Rather than letting past woes weigh it down, Armenia has built its memorials, dusted itself off and moved on with its rapidly modernizing capital, boutique tourism industry and warm welcomes.
For travelers, easily visited highlights include ancient monasteries, candlelit churches and high-walled forts – but lasting impressions lie more with the Armenians themselves. You will easily find friends among these gracious, humble and easy-going people, even without a common language. The travel experience is wide-ranging – you can have a four-star holiday.
Yerevan: A city swaggering into a new era
The break-up of the Soviet Union gave the world an impressive array of new capitals. One of them – Yerevan, capital of Armenia is a city swaggering into a new era, and making a mockery of the usual Soviet stereotypes of drab, grey skies and drab, grey architecture.
Lofty and landlocked, Yerevan is one of the sunniest of the ex-Soviet capitals, and for most of the year the azure-blue firmament is punctuated only by the awe-inspiring shape of Mount Ararat. This fabled 5137m peak is where Noah’s floating zoo is said to have come to rest after the floods, and although it now lies just across the border in Turkish territory, the fact that it can be seen from so many parts of Yerevan makes it one of the main symbols of the city.
One other unmissable feature here is the liberal, almost ubiquitous use of duf, a sumptuously colored stone used in the construction of the vast majority of Yerevan’s buildings. Its precise hue shifts from peach to pink to rose depending upon the weather and time of day, though the fiery tones that emerge under the rising and setting sun are particularly magnificent.
Nowhere is this more apparent than on Northern Avenue, a sleek pedestrian-ized thoroughfare in the very centre of the city. Half a kilometer of soft, pinkish stone regularly inset with the cafés and boutiques of a burgeoning middle-class, it would look stylish in any European city.
The street makes a grand place to people-watch over a coffee, served Turkish-style from a conical metal pot. The same could be said of most of Yerevan – indeed, on a summer afternoon it can seem as if the whole city is out, dressed for a fashion shoot, getting a caffeine fix.
Riding towards Mount Ararat
A horse trek with the Ayrudzi Riding Club is a journey into the distant past. Trips on their thoroughbred horses through the fruit groves and meadows lining the mountain streams of Armenia, which can last anything from a few hours to several days, take in pagan sanctuaries, a ninth-century church carved into a volcanic cave and the mighty Mount Ararat.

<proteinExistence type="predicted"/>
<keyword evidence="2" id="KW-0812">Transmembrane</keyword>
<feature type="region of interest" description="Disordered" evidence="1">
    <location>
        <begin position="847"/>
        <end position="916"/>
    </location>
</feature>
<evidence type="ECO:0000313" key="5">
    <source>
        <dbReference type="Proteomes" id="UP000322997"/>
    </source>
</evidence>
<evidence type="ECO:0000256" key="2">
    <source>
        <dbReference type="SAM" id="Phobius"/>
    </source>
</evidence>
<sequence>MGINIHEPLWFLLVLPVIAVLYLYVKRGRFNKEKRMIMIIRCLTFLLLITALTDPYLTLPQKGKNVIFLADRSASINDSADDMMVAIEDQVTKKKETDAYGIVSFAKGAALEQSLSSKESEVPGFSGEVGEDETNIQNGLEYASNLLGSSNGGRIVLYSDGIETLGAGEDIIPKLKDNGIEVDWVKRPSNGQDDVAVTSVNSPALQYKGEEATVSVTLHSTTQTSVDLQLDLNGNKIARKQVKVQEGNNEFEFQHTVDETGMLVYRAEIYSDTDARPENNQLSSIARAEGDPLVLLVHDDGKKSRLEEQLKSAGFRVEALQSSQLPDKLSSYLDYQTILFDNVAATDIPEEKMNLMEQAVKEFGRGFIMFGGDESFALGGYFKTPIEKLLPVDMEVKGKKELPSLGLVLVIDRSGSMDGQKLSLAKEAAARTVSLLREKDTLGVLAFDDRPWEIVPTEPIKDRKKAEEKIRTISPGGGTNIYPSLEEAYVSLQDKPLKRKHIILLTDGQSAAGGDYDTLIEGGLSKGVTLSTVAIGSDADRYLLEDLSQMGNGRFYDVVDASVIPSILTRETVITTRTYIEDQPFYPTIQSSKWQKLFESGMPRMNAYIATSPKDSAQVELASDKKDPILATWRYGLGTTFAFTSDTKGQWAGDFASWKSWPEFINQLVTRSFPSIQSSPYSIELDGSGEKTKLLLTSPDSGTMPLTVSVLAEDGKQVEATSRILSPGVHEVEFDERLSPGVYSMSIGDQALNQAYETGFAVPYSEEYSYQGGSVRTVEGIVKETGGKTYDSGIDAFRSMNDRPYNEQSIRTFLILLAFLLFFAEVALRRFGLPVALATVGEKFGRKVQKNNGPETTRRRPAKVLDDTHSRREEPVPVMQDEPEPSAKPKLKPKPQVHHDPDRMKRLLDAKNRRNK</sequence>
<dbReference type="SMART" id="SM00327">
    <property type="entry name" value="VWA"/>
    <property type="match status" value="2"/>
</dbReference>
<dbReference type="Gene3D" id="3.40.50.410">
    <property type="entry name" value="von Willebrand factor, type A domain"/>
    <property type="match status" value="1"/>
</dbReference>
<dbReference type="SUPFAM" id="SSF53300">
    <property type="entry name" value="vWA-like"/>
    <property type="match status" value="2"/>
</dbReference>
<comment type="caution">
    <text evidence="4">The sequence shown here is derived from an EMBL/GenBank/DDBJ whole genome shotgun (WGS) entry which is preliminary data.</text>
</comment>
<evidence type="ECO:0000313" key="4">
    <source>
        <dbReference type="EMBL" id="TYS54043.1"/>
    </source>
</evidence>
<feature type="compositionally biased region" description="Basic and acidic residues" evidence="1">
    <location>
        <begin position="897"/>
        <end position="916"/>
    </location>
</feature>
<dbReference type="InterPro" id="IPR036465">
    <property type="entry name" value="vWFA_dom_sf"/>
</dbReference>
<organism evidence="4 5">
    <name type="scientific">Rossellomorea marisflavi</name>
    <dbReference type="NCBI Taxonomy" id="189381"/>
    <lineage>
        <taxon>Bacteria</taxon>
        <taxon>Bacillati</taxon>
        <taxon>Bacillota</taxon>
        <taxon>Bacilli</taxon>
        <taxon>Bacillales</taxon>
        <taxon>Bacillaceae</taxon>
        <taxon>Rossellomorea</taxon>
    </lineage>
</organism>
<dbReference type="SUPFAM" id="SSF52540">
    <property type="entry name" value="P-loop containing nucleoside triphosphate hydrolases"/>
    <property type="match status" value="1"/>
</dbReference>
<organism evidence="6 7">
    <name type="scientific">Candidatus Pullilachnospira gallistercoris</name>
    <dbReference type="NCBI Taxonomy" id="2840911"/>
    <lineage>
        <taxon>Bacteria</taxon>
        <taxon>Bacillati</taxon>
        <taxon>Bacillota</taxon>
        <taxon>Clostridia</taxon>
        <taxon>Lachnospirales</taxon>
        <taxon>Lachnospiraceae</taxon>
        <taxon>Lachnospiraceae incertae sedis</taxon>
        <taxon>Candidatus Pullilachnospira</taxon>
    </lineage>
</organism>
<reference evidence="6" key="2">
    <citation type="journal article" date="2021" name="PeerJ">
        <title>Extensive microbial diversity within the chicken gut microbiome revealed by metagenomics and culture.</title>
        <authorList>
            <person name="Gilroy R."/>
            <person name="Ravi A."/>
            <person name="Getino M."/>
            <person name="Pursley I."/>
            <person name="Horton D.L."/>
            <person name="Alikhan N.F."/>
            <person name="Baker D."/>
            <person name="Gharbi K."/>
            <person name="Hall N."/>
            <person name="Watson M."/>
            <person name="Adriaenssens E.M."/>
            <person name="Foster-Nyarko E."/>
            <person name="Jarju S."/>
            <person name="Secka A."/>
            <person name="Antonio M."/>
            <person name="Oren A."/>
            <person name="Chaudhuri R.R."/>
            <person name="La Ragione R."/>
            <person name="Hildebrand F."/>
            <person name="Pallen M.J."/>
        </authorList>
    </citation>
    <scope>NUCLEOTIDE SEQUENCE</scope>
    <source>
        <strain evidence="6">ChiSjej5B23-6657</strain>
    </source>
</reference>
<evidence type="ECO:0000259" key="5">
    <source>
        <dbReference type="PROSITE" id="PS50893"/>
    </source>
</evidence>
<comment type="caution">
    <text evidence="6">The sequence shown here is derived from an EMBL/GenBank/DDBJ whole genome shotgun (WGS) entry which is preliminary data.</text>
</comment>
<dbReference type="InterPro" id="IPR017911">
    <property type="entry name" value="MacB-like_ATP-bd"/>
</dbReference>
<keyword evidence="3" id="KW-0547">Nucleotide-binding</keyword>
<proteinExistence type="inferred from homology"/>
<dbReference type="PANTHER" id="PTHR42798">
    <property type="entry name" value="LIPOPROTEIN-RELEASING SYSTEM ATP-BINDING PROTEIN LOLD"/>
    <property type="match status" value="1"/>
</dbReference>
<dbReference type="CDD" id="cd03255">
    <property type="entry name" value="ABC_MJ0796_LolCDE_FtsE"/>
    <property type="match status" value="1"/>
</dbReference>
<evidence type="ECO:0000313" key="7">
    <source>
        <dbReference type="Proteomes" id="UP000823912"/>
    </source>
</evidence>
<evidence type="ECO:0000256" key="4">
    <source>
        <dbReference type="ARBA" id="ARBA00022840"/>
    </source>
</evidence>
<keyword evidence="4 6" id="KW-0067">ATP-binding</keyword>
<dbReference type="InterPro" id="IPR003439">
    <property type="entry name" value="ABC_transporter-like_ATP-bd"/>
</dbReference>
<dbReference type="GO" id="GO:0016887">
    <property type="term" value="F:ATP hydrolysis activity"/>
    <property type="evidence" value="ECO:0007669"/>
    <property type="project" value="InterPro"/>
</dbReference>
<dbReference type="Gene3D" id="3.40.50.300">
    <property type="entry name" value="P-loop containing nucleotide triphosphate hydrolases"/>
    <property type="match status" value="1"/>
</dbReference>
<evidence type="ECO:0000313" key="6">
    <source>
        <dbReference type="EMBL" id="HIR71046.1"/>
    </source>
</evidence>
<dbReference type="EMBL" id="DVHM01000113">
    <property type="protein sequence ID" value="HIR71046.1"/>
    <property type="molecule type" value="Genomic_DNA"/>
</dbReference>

At night, either camp under the stars, often beside ruined castles or temples, or stay back at cottages adjoining the riding club. At the latter, organic meals are accompanied by Armenian shadow theatre (an ancient form of shadow puppetry) or folk songs to the tune of the Zourna flute – two of the many revitalized traditional activities.
Yeghegis and around
The beautiful Yeghegis Valley (yer-ghiz) is surrounded by towering peaks and contains a rare concentration of churches. This and the surrounding valleys are well worth exploring for a day or two. The stretch up to the Smbataberd fortress and a look from the other side of fortress gives a view of the Yeghegis Valley down.
Visit the 10th-century Tsakhatskar Monastery, a crumbling agglomeration of churches and old khatchkars.
Yeghegis village looks as though it has been inhabited forever; it has a couple of churches, including the very unusual Surp Zorats, where worshippers gathered before an outdoor altar. Across the river from the village, a metal footbridge leads to an 800-year-old Jewish cemetery – Hebrew inscriptions are clearly visible on some of the grave markers.
The next village up the valley is Hermon, where a rough track north up the valley (on the left) leads to Arates and Arates Vank, a monastery with three churches from the 7th to the 13th centuries.
Perched at 1900m above sea level, the great blue eye of Sevana Lich (Lake Sevan) covers 940 sq km, and is 80km long by 30km at its widest. The lake is perfect for escaping Yerevan’s summer heat. Its colors and shades change with the weather and by its own mysterious processes, from a dazzling azure to dark blue and a thousand shades in between.
This pearl of a monastery, perched on the lip of the Debed Canyon, has UNESCO World Heritage status, along with Sanahin. This place has atmosphere and architectural splendor in abundance and the views around the canyon alone are worth the trip. Founded around 976 by Queen Khosrvanuch, who built Surp Nishan at the center of the walled complex, it really took off in the 12th century with a magnificent bell tower, library and refectory.
Shopping at Vernissage
Armenian carpets, cognac, fruits, handicrafts and Soviet memorabilia are some of the most popular things people take home from Armenia. Most of these are plentiful at Vernissage, a seemingly never-ending weekend flea market next to Republic Square with the more touristy stuff in the back half, further from Republic Square. Another gift is a duduk, or traditional flute that is part of the UNESCO immaterial heritage.